Naik man ‘funded IS recruit’s Sri Lanka trip’
MUMBAI: Arshid Qureshi, former employee of televangelist Zakir Naik’s Islamic Research Foundation (IRF) — arrested last month for radicalising youth — funded an alleged Islamic State recruit’s trip to Sri Lanka in January, crime branch officials said.
Officials found out about Qureshi’s involvement in funding Ashfaque Majeed Khan’s visit to Sri Lanka with his wife, while questioning Kerala maulvi Mohammed Haneef. Haneef is in police custody till August 26.
Ashfaque is believed to have left India to join the terrorist organisation in June this year.
Haneef was arrested in Kannur on August 13, under the Unlawful Activities Prevention Act (UAPA), after Ashfaque’s father Abdul told the police Haneef, Qureshi and Kalyan resident Rizwan Khan influenced Ashfaque.
Officials said Ashfaque visited Sri Lanka twice before defecting to IS in June.
In January, he told his family he wanted to study the Quran in Sri Lanka, and took his wife with him.
On February 27, Ashfaque and his wife visited Sri Lanka again and stayed there till April.
It was at this point that his family started feeling Ashfaque became more religious, and was creating an unfriendly atmosphere in the house.
“It came to light Ashfaque’s visits to Sri Lanka were sponsored by Qureshi. Ashfaq had told this to his father when he inquired about who would pay for his visit and stay at Sri Lanka. We will get Qureshi’s custody from the Kerala police soon, and will ascertain the extent of his role,” said a senior police officer from the crime branch.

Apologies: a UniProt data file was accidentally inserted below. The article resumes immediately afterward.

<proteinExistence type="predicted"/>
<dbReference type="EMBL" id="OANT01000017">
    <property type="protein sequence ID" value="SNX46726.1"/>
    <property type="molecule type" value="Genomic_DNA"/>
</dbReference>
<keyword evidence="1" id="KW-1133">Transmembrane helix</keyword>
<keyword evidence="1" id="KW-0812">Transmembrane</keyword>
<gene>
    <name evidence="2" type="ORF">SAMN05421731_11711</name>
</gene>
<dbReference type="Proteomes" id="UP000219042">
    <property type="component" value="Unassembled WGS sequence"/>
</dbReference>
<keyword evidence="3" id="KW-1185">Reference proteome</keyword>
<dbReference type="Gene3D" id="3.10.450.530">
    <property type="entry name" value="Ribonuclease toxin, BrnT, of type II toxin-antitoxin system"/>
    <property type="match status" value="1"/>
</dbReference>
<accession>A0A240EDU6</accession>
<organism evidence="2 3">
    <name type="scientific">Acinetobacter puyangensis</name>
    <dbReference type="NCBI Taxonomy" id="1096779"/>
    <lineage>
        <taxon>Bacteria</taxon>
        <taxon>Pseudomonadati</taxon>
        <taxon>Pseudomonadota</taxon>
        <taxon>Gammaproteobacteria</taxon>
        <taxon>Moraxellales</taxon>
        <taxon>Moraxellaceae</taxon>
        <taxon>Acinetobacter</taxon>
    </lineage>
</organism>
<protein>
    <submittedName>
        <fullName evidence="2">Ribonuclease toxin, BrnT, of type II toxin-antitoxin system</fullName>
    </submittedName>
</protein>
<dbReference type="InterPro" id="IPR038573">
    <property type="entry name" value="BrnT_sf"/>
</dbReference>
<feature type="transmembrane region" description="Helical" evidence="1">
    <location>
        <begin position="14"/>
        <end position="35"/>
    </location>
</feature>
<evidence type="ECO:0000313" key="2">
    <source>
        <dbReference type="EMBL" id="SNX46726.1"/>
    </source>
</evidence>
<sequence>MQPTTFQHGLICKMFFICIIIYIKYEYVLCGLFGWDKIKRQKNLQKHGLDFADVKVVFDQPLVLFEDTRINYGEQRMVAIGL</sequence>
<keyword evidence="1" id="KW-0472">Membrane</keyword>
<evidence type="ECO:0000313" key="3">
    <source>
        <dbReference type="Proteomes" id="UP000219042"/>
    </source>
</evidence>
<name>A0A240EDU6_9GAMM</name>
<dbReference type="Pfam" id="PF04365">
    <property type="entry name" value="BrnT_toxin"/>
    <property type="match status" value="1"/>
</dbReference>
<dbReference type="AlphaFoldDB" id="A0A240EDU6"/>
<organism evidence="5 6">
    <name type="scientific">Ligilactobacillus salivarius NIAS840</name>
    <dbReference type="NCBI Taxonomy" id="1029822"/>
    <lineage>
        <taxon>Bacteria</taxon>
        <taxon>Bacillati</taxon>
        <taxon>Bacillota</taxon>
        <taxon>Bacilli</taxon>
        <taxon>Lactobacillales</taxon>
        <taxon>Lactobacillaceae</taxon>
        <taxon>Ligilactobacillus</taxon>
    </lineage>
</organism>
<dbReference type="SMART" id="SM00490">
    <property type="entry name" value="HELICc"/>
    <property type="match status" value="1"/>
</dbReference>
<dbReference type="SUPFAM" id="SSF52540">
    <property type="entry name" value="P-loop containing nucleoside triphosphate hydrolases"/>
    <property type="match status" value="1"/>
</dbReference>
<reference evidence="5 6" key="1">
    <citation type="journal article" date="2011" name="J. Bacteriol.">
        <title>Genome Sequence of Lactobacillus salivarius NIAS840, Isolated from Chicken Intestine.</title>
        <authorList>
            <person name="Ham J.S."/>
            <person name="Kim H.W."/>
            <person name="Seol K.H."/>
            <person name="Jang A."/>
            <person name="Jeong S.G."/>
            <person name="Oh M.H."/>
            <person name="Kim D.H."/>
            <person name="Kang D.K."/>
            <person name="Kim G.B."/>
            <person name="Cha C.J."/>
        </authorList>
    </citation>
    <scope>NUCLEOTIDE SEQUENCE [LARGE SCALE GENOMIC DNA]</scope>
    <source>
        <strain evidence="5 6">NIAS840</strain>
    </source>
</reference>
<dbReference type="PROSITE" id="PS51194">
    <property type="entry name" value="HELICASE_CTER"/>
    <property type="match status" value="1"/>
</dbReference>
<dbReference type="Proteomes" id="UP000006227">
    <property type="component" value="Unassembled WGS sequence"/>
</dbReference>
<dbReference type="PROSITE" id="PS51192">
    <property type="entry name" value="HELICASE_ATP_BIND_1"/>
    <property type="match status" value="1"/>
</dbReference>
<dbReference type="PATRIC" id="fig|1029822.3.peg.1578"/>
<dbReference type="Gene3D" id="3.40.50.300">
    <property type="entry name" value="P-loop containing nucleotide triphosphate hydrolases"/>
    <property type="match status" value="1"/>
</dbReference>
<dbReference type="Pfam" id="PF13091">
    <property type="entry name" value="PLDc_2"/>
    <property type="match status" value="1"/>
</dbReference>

A production warrant has been taken, and a team has reached Kerala.
Abdul’s complaint said Haneef, Qureshi and Khan were responsible for his son Ashfaque getting radicalised and joining the IS with at least 21 other youth from Kerala.
Crime branch sources said they got several leads from probing Haneef.
Officials found Haneef began preaching at 16, at mosques in and around his district. He is beleived to have preached at Andaman and Nicobar Islands a well.
Haneef’s interrogation led the crime branch to believe Ashfaque’s radicalisation began when his cousin Dr Ejaz Rehman, returned to Kerala after doing his MBBS in China.
Ejaz had a practice in Calicut, and visited Ashfaque’s house frequently.
Abdul noticed the two men were behaving in a suspicious manner, which forced him to ask Ashfaque’s brother Ajinas to keep an eye on him, crime branch sources said.
Ejaz and Ashfaque would go to a nearby mosque to meet Haneef, the crime branch said.
Ashfaque also spent time with a group of youth, most of whom were his childhood friends. Sources said Haneef would guide them during their discussions.
Ashfaque formed a group of 11, who stayed in touch through an app called Telegram.
The crime branch is in the process of verifying through Haneef ’s phone if the group was in touch with an IS handler, who officials suspect could be based in Sri Lanka.